Could one specific shroom change the future of magic mushrooms?
If you browse the blog of Avalon Magic Plants, you will find we have discussed the main active ingredient of magic mushrooms plenty of times. Psilocybin, a compound found in more than 200 species of fungus, are considered to be the main ingredient which causes psychedelic and hallucinogenic effects. But what if there was more to it than just psilocybin? What if we were just scratching the surface of the way magic mushrooms work in our body? Well, this is something chemist Jochum Gartz has been interested in since late 1980’s.
“The research in psilocybin will get there eventually. We’re just scratching the surface of this fungus.”
Jochum Gartz, a chemist at the Institute for Biotechnology in Leipzig, noticed something intriguing about these special and magical mushrooms. While observing the effects of different magic mushrooms, he found that the effects weren’t all the same for each mushroom. Specifically, he noted 24 cases of ‘accidental’ hallucinogenic mushroom ingestion. What was interesting about these cases, was that all 24 uses reported intense euphoria en positive vibes, without any negative effects that are linked to what we call a ‘bad trip’. The magic mushroom they ate? It’s called Inocybe aeruginascens.
If things rings a bell, you probably have a good memory. In a previous blog post here at Avalon Magic Plants, we talked about this specific mushroom and why it is so special. The Inocybe aeruginascens is a magic mushroom that contains high levels of a compound called aeruginascin, one of several chemical compounds identified in psilocybin-producing mushrooms. It is this compound that, when found in high levels, seems to block the effects we usually call a bad trip. It “seems to modify the pharmacological action of psilocybin to always give a euphoric mood during ingestion of the mushrooms”, Gartz wrote.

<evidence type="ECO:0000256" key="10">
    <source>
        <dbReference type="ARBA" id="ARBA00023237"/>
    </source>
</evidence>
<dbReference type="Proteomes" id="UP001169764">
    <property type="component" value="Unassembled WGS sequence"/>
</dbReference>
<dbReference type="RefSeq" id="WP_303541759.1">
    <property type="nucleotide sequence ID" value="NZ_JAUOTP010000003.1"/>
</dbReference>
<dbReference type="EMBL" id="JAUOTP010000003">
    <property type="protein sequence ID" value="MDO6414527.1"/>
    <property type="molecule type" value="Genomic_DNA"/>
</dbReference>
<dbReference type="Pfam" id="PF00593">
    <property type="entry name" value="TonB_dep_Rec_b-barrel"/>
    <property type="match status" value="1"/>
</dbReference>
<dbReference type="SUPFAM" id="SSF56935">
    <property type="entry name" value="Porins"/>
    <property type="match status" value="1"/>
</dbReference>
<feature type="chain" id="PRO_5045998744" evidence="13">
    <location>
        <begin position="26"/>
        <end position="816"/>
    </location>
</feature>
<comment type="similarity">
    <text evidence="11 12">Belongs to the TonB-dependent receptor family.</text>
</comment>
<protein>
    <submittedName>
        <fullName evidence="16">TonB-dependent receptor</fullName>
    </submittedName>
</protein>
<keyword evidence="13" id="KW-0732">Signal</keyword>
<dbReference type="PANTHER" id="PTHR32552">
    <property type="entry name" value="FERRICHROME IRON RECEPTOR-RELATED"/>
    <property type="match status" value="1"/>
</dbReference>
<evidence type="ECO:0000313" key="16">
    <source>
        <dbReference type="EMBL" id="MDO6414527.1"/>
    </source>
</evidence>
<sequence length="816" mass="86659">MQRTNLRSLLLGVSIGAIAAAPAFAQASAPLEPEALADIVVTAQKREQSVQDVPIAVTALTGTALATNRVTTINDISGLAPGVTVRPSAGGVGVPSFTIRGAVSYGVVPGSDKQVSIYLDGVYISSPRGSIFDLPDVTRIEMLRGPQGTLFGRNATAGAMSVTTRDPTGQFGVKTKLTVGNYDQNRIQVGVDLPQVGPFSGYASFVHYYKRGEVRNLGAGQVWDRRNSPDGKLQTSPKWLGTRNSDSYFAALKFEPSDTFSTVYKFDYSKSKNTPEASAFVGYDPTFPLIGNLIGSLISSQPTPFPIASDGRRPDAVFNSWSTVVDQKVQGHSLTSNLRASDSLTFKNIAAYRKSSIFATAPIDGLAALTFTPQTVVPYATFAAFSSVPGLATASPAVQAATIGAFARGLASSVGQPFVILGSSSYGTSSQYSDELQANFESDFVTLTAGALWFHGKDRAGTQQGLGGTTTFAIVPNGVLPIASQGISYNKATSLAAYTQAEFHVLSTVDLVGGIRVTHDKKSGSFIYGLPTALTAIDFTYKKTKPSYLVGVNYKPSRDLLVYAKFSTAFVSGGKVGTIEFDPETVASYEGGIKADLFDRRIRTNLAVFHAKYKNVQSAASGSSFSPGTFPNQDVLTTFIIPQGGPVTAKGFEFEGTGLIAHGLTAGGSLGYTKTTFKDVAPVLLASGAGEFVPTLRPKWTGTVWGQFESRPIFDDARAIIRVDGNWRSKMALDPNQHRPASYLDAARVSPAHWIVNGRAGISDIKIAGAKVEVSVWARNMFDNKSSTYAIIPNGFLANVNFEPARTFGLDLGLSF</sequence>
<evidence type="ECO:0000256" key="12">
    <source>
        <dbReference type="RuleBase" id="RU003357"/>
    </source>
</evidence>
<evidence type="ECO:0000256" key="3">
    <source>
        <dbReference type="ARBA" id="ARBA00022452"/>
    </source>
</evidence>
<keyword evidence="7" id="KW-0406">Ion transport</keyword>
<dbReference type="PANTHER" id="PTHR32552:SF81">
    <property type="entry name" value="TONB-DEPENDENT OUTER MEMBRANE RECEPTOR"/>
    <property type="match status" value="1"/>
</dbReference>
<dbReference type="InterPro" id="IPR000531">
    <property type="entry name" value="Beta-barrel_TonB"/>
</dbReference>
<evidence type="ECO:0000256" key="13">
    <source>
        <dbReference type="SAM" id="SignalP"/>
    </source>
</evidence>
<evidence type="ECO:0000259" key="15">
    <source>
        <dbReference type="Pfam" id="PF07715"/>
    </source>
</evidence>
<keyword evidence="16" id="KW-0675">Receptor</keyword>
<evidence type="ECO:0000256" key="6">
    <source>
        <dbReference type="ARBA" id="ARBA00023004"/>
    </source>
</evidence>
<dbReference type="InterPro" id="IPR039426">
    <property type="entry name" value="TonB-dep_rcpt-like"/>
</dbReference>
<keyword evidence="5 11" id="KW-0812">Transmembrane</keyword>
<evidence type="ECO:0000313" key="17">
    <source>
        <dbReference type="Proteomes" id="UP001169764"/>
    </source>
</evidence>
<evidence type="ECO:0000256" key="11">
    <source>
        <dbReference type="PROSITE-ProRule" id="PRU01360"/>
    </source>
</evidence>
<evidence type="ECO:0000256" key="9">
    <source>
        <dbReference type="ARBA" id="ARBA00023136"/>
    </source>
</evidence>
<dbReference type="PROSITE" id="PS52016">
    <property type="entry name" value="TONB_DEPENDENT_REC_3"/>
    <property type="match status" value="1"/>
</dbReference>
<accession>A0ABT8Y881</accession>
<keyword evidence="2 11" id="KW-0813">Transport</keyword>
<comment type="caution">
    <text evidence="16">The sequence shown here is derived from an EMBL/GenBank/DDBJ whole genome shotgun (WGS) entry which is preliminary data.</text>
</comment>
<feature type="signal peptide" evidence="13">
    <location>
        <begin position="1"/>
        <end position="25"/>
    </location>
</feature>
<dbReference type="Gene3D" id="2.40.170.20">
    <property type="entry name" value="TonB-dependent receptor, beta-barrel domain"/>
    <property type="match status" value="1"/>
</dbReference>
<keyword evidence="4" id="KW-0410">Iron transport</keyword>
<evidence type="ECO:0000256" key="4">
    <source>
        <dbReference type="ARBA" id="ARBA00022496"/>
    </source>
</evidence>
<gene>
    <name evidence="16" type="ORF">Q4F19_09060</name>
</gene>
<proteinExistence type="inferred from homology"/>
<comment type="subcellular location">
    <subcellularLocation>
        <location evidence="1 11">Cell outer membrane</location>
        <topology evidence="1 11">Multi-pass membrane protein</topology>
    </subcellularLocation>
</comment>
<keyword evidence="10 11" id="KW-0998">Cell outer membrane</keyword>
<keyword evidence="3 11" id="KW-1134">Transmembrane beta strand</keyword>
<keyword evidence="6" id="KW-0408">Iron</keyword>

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The future of magic mushrooms
This knowledge has been out there since the 1980’s. So if people wanted an exclusively good trip, they’d find some aeruginascin. Easy, right? Well, now it seems Gartz’s research could have some serious implications on todays world. This year alone we have seen over a dozen studies involving magic mushrooms, increasing public awareness of psilocybin’s potential for several medical issues. In the United States, several states have since legalized the use of these magic mushrooms, and in Canada some patients facing end-of-life are offered magic mushrooms to ease their minds.
Especially in these therapeutic methods of use, the Inocybe aeruginascens could help us further the research, as it may provide patients with exclusively positive experiences. “The evidence right now, that one mushroom can produce a different experience than another, is very anecdotal, but I do believe those stories,” Ivan Casselman, an ethnobotanist and chemist with a Ph.D. in plant science, said recently. The main issue with studying these mushrooms, is that so far there is very little data.
Scratching the surface
That may change soon, however. Psilocybin, which the human body converts into an alkaloid called psilocin, which in turn reacts to serotonin receptors in the brain, was recently given special “breakthrough drug” status by the US Food and Drug Administration. This means the compound has been approved for sped-up studies.
But is it just the Inocybe aeruginascens that may provide us with the tools we need to further the popularity of magic mushrooms? Not according to scientists. What researchers are not pursuing is what happens when psilocybin is given to a human in concert with aeruginascin, or with norpsilocin, baeocystin, or norbaeocystin, some of the other compounds discovered in “psilocybin mushrooms.” “I would say psilocybin is the main psychoactive compound in psychedelic mushrooms, but by no means is it the only active compound,” Casselman said. “How much do we know?” Very little, at this point,” he added.Back